Feeding & Barn Rules
Improper feed can cause the onset or
severely exacerbate allergic bronchitis.
- The most important thing is to provide a good quality hay
that is free of both mold and dust!!! Improperly baled or cured hay
is full of dust and mold spores.
- Feed the horse on the ground to prevent him from breathing in
allergens when eating.
- Pelleted feed is preferred since it contains less dust
- Feed the hay outside or provide pasture instead of hay.
- Never feed round bales. Round bales are full of mold spores.
Also, horses burrow into the round bale and inhale all of the dust
Ideally, horses with allergies should be kept outside with
access to a 3 sided shelter and never kept or brought into a
1 Minimize dust in the barn and clean regularly to reduce
mold exposure & ammonia buildup.
2 Do not keep hay in stalls or in lofts directly over
3 Do not bed with straw-it is likely to contain mold
4 Good ventilation is vital.
Allergies are a very common and
very frustrating problem for both horses and owners.
Hypersensitivity allergic reactions are primarily caused by
exposure to dust, molds, and other air pollutants. Allergies
in horses can manifest as respiratory disease or skin problems or a
combination of the two.
Allergens are anything in the
environment that evokes a hyperreactive immune response; examples
include mold in poorly made hay, dust in barns, grass, tree and
weed pollen in the air, or manmade chemicals such as fly
The most common response to
allergens in horses is allergic bronchitis, which eventually
progresses to a condition called COPD (Chronic Obstructive
Pulmonary Disease). This condition is commonly known as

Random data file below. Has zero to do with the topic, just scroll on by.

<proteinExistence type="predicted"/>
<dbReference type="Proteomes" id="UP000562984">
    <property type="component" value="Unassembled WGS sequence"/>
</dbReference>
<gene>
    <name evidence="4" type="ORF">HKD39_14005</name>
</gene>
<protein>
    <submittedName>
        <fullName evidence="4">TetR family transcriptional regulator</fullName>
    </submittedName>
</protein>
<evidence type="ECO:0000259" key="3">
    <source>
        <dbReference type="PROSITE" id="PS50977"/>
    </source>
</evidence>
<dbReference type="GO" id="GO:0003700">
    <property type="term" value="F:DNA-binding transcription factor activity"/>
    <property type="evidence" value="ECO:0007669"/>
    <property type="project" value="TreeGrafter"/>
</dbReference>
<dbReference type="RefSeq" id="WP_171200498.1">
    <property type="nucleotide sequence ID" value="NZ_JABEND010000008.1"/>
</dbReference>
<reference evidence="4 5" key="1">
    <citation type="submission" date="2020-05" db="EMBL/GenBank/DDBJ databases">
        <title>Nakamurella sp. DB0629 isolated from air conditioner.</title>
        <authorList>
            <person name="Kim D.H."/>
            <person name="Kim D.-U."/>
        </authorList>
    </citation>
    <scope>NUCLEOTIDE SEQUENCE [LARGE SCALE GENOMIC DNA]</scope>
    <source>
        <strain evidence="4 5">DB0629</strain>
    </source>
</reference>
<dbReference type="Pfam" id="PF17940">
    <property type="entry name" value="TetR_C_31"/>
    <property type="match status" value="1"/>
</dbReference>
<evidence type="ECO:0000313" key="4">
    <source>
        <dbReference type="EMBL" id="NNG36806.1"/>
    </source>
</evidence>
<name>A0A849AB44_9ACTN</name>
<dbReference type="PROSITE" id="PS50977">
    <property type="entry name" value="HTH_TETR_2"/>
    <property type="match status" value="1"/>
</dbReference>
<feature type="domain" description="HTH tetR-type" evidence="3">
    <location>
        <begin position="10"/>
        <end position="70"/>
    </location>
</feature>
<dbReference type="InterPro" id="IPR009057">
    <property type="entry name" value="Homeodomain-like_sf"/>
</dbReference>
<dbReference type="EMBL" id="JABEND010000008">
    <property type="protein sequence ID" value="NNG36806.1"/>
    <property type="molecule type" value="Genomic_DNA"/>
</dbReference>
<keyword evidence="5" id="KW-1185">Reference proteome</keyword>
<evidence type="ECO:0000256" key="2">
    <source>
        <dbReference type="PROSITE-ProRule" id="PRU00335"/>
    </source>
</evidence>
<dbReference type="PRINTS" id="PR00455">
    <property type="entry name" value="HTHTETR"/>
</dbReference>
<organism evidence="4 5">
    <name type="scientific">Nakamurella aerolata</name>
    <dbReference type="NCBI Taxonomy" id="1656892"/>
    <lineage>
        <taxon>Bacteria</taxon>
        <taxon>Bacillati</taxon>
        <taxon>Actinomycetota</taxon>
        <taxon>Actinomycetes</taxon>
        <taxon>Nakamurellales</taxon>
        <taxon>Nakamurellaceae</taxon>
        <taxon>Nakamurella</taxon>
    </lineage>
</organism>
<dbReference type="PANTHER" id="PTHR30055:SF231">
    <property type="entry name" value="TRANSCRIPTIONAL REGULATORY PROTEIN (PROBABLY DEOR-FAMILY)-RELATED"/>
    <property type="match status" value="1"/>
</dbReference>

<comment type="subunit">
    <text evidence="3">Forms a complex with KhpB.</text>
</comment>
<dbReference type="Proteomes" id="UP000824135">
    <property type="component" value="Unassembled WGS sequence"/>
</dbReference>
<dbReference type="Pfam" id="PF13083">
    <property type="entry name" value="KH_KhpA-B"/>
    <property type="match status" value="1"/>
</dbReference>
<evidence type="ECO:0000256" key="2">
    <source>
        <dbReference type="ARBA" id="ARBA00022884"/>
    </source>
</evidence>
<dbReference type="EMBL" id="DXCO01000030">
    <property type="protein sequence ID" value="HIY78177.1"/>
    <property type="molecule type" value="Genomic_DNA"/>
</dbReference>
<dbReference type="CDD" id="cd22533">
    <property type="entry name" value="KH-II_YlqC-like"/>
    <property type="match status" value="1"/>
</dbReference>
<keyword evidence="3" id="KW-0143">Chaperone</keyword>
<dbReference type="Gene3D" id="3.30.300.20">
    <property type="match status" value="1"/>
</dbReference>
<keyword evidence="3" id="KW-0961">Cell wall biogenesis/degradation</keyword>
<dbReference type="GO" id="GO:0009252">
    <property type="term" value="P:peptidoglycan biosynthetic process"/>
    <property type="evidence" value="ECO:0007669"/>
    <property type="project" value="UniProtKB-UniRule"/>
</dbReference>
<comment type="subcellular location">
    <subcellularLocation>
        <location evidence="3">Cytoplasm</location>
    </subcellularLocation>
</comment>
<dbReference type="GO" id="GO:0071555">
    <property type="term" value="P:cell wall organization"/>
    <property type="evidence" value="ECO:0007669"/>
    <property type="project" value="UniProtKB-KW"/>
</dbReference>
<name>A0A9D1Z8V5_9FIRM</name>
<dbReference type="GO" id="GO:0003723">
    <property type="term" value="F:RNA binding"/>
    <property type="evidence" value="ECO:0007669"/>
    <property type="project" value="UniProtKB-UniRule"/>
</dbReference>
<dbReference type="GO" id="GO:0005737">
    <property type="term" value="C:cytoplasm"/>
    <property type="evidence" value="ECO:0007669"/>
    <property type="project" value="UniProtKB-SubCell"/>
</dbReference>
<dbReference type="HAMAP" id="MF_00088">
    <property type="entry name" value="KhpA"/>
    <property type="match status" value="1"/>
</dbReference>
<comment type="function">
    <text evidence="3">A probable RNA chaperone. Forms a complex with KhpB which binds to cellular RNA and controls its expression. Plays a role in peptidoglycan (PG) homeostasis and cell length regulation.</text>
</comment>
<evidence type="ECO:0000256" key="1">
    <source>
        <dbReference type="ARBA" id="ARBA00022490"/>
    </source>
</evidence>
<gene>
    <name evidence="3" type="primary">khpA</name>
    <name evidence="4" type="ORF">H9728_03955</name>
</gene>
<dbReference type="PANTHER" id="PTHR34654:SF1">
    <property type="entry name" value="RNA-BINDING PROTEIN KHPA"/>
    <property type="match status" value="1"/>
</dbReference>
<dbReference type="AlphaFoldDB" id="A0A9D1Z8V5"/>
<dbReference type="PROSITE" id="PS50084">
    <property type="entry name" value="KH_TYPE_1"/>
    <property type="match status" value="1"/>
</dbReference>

"heaves". COPD is similar to asthma and emphysema in
In the early stages of allergic
bronchitis, the horse may have a clear to white nasal discharge,
mild exercise intolerance, and an intermittent cough. As the
condition progresses, you may see flared nostrils, labored
breathing and a frequent deep, non-productive cough.
Symptoms may be evident all year
round or may only be apparent when the specific allergens are at
their highest level. For grass pollens, this is primarily in the
spring, for weed pollen, mainly in late summer and fall, while
molds and dust become a bigger problem in the winter when horses
are stabled in tightly closed barns.
Skin problems can also be caused by
environmental allergies. The horse may be itchy, especially around
the face, ears, belly and legs. Other times a horse will develop
hives (round, quarter sized swellings) all over the body. Skin
allergies can be caused by biting insects, inhalant pollens,
bedding materials or synthetic products such as fly sprays or
The treatment for allergies
requires a combination of environmental management and medical
therapy. Environmental changes must be made in order to control the
horse's allergies. Whenever possible, you must remove the material
causing the allergic reaction. Environmental management includes
both feed & housing changes.
Medical therapy is divided into two
categories - alleviating symptoms vs. desensitizing the horse. You
can reduce the allergy symptoms with medications such as
antihistamines, steroids or bronchodilators. Antihistamines do not
give consistent results. Steroids have potential side effects and should
only be used on a short term basis. Bronchodilators are expensive
but can temporarily help the horse breathe better.
Allergy testing and desensitization
is generally the best method of treatment. A blood test is done to
determine what items the horse is allergic to. The test covers
grasses, weeds, trees, molds, insects & feed specific to the
After determining what
allergens are a problem , desensitization medicine is
formulated. Injections are given to slowly 'desensitize' the
horse to those things in the environment that are the problem.
At Countrycare Animal Complex, we
have been using this desensitization method for years with
successful results. Treatment works better when the problem is
addressed early (as allergic bronchitis) before COPD sets in.